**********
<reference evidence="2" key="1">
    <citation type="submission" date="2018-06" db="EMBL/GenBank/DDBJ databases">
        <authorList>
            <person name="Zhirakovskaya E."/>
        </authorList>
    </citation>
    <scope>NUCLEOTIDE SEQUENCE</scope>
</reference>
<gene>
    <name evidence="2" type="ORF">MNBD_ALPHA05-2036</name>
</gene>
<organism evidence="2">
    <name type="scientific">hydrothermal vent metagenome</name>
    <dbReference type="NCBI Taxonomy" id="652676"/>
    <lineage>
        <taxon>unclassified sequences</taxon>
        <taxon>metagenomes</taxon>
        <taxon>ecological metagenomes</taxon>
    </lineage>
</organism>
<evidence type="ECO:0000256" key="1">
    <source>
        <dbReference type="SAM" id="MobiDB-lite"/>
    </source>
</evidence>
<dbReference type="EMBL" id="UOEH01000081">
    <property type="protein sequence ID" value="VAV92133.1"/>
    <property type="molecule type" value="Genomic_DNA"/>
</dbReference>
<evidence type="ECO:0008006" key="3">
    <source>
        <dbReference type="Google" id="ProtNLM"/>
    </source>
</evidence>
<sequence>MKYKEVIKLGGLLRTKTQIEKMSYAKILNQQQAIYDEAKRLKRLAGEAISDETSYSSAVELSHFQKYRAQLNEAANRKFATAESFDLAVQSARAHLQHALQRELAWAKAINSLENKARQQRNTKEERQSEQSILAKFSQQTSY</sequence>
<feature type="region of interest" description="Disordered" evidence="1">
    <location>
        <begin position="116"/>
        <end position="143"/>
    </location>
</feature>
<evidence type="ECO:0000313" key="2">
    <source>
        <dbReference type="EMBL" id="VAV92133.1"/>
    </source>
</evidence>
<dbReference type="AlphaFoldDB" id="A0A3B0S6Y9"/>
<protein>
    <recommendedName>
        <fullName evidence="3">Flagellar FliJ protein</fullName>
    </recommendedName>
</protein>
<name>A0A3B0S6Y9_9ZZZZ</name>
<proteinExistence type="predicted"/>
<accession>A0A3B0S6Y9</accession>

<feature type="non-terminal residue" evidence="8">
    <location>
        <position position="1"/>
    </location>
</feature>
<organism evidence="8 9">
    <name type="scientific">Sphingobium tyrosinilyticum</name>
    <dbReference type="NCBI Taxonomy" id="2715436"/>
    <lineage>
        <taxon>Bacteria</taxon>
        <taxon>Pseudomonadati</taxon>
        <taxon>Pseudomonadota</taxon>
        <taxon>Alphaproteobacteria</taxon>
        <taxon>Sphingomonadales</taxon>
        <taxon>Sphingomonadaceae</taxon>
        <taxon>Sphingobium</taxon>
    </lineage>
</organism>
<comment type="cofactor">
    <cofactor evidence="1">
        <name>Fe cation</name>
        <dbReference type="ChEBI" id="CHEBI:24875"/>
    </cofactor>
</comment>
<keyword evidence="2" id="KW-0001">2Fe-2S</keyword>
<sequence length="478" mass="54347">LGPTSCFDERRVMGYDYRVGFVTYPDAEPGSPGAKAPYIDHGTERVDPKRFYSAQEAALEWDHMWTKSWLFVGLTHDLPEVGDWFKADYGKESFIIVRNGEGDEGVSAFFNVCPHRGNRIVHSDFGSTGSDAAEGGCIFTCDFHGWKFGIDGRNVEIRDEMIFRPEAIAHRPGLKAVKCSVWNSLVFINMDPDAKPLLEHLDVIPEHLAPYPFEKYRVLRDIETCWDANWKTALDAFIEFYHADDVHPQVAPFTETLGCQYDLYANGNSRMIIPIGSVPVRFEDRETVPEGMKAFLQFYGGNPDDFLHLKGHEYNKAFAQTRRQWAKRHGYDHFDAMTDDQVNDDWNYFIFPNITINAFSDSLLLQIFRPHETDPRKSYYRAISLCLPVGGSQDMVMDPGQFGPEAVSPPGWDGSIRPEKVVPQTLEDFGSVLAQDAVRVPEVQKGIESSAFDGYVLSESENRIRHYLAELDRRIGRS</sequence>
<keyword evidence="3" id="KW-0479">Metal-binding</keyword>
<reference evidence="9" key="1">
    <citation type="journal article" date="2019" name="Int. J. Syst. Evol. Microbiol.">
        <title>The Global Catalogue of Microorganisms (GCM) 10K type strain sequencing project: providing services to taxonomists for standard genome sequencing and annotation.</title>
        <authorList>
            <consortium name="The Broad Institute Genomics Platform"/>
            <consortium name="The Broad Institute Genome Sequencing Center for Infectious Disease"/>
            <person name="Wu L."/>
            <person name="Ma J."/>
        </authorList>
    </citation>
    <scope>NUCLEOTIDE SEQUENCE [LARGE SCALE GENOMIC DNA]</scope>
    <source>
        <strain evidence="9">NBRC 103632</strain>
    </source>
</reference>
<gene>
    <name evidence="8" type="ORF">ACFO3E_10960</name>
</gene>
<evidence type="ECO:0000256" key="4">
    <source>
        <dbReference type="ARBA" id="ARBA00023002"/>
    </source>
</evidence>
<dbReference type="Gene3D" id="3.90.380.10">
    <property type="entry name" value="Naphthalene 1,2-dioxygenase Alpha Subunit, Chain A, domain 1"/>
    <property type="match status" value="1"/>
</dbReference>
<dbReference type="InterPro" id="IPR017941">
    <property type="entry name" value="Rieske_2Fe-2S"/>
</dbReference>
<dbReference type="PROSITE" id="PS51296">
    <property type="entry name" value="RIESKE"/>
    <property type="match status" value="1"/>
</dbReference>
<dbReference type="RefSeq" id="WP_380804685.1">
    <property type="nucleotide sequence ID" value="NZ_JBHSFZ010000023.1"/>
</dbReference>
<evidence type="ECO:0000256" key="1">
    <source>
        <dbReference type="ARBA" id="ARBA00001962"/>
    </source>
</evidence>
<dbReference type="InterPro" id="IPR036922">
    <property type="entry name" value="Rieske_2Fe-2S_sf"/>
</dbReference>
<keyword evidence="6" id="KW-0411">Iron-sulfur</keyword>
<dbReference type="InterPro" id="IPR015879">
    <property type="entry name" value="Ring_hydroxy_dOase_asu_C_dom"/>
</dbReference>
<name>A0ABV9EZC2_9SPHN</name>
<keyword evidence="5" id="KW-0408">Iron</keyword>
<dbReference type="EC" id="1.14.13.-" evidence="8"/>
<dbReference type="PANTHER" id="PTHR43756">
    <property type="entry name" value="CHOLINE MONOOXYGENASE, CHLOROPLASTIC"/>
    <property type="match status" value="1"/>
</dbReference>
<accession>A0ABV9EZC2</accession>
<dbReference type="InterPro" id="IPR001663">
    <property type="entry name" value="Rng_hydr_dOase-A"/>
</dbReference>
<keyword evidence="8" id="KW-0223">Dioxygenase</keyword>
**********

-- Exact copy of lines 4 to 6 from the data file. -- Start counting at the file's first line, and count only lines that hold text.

            <person name="Zhirakovskaya E."/>
        </authorList>
    </citation>